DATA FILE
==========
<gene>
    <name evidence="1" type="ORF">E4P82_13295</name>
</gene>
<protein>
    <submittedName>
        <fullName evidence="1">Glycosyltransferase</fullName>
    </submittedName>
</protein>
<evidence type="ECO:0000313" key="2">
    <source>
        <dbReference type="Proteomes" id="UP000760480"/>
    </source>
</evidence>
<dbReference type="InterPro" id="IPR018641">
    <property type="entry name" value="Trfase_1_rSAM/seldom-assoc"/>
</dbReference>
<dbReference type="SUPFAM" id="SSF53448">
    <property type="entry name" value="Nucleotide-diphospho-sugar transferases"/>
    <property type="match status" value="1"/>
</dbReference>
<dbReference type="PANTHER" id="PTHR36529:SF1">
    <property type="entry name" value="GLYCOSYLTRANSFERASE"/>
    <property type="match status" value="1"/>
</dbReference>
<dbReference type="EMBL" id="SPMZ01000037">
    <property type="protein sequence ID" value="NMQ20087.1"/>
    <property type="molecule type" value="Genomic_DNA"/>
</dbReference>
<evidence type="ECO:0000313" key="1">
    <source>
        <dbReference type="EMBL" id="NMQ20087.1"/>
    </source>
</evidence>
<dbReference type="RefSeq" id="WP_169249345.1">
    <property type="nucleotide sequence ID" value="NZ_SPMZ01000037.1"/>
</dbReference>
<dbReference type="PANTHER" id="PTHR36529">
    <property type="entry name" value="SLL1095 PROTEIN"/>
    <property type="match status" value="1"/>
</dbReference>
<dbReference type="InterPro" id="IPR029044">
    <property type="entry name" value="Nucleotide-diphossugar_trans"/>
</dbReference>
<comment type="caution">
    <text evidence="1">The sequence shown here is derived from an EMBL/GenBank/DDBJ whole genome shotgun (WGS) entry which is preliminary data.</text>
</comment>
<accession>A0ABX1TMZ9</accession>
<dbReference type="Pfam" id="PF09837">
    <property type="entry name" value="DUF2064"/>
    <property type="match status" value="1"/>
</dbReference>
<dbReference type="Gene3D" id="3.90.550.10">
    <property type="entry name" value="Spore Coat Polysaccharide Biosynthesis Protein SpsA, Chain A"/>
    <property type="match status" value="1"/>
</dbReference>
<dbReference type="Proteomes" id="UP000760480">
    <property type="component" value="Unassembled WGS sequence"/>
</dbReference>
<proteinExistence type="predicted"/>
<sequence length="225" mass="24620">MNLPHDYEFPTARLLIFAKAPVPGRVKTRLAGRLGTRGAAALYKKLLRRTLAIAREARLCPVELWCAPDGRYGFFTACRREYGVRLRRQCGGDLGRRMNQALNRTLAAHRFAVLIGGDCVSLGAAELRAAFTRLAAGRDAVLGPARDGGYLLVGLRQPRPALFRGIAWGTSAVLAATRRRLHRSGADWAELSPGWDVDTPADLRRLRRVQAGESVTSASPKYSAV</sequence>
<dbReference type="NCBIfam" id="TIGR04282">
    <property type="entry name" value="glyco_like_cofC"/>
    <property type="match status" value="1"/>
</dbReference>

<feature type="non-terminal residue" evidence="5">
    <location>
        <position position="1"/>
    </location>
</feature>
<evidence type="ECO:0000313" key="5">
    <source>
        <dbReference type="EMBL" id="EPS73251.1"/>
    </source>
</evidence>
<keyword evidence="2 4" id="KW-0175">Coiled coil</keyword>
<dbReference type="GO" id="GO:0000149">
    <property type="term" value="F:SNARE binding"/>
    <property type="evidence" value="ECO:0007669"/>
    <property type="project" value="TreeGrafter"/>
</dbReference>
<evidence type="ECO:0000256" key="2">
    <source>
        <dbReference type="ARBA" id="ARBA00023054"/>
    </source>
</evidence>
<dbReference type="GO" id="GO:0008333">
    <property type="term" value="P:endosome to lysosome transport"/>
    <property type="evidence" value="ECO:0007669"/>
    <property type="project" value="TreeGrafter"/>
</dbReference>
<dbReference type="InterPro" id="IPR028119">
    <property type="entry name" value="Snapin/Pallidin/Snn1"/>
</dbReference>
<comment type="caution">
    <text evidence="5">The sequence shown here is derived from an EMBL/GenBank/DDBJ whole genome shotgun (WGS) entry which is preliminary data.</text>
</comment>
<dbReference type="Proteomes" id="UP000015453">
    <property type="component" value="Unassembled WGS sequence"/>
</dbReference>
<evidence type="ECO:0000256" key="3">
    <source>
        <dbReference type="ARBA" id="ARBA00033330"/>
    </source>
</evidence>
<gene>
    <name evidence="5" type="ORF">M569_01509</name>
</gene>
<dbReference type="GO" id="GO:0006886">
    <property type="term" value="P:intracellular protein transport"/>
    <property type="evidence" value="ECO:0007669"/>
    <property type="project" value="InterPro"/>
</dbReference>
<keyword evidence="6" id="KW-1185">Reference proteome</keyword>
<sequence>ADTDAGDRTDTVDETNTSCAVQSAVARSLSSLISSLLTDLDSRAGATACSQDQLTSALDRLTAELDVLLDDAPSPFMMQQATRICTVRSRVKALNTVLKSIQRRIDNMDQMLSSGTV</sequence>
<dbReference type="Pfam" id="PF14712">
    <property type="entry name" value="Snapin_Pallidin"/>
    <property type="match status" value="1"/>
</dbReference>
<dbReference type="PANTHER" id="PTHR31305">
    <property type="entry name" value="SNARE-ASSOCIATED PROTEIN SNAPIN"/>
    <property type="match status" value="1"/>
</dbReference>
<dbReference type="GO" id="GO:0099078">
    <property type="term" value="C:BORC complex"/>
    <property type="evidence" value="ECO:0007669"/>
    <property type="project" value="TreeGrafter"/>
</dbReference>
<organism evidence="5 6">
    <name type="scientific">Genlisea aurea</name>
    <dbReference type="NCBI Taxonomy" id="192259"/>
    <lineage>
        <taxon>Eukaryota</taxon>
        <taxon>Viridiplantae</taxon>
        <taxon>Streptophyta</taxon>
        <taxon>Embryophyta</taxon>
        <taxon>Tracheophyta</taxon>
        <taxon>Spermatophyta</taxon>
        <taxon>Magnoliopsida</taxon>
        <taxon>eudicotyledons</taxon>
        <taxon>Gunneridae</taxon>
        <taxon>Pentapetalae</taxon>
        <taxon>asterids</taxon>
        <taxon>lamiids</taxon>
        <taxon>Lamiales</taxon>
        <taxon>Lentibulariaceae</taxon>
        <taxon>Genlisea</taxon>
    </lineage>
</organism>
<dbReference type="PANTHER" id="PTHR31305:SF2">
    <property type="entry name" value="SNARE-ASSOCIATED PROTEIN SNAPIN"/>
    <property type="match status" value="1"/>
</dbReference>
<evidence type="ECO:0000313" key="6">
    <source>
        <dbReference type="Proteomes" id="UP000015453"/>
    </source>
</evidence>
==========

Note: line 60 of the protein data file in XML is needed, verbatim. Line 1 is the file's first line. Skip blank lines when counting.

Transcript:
<sequence length="225" mass="24620">MNLPHDYEFPTARLLIFAKAPVPGRVKTRLAGRLGTRGAAALYKKLLRRTLAIAREARLCPVELWCAPDGRYGFFTACRREYGVRLRRQCGGDLGRRMNQALNRTLAAHRFAVLIGGDCVSLGAAELRAAFTRLAAGRDAVLGPARDGGYLLVGLRQPRPALFRGIAWGTSAVLAATRRRLHRSGADWAELSPGWDVDTPADLRRLRRVQAGESVTSASPKYSAV</sequence>